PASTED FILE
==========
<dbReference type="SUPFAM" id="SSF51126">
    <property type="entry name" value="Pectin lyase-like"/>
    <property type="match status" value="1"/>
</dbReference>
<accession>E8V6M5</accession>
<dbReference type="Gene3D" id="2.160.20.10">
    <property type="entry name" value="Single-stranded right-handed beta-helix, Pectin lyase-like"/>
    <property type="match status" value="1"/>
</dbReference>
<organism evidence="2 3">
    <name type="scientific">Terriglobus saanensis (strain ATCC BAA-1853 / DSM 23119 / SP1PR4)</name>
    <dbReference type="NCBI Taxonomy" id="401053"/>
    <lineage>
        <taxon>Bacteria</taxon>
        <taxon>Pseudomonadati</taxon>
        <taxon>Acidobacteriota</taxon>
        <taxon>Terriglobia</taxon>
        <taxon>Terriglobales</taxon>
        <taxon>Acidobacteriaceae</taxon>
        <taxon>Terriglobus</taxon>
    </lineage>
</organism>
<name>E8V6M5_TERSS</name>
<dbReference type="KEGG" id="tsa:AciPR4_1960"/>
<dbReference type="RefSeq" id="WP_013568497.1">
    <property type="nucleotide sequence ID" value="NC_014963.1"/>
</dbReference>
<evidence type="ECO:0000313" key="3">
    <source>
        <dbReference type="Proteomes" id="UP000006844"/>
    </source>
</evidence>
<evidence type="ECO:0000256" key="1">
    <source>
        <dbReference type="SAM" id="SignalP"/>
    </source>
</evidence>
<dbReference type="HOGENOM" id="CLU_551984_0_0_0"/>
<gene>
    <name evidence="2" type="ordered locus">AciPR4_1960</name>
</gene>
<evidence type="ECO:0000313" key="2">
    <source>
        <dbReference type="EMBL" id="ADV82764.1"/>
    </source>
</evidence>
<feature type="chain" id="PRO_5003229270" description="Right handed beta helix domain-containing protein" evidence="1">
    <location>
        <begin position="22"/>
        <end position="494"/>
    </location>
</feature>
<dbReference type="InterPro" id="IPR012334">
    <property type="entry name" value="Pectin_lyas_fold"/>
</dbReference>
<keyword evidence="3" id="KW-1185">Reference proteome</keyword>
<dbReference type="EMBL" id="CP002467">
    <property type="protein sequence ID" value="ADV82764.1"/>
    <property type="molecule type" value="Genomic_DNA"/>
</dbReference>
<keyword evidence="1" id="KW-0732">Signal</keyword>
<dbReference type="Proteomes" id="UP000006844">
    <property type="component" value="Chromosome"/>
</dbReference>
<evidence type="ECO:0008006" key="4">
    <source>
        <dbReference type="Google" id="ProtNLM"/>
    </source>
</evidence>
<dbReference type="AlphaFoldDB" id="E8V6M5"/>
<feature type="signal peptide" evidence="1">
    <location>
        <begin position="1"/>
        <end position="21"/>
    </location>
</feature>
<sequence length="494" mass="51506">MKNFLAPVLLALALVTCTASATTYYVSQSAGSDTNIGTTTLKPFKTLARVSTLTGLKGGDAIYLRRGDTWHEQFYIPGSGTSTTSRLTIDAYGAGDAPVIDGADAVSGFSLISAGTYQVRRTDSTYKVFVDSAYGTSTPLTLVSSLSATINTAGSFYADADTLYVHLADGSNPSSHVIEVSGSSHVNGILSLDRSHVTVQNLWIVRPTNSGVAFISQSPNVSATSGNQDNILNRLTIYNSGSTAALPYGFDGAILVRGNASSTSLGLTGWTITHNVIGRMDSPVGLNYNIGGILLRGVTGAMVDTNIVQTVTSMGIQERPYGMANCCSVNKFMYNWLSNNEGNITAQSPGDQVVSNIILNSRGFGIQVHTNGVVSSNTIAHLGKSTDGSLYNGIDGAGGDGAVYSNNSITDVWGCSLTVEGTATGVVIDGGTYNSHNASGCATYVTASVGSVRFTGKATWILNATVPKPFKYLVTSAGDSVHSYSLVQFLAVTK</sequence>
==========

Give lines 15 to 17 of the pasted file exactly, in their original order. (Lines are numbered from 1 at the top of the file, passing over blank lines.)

        <taxon>Pseudomonadati</taxon>
        <taxon>Acidobacteriota</taxon>
        <taxon>Terriglobia</taxon>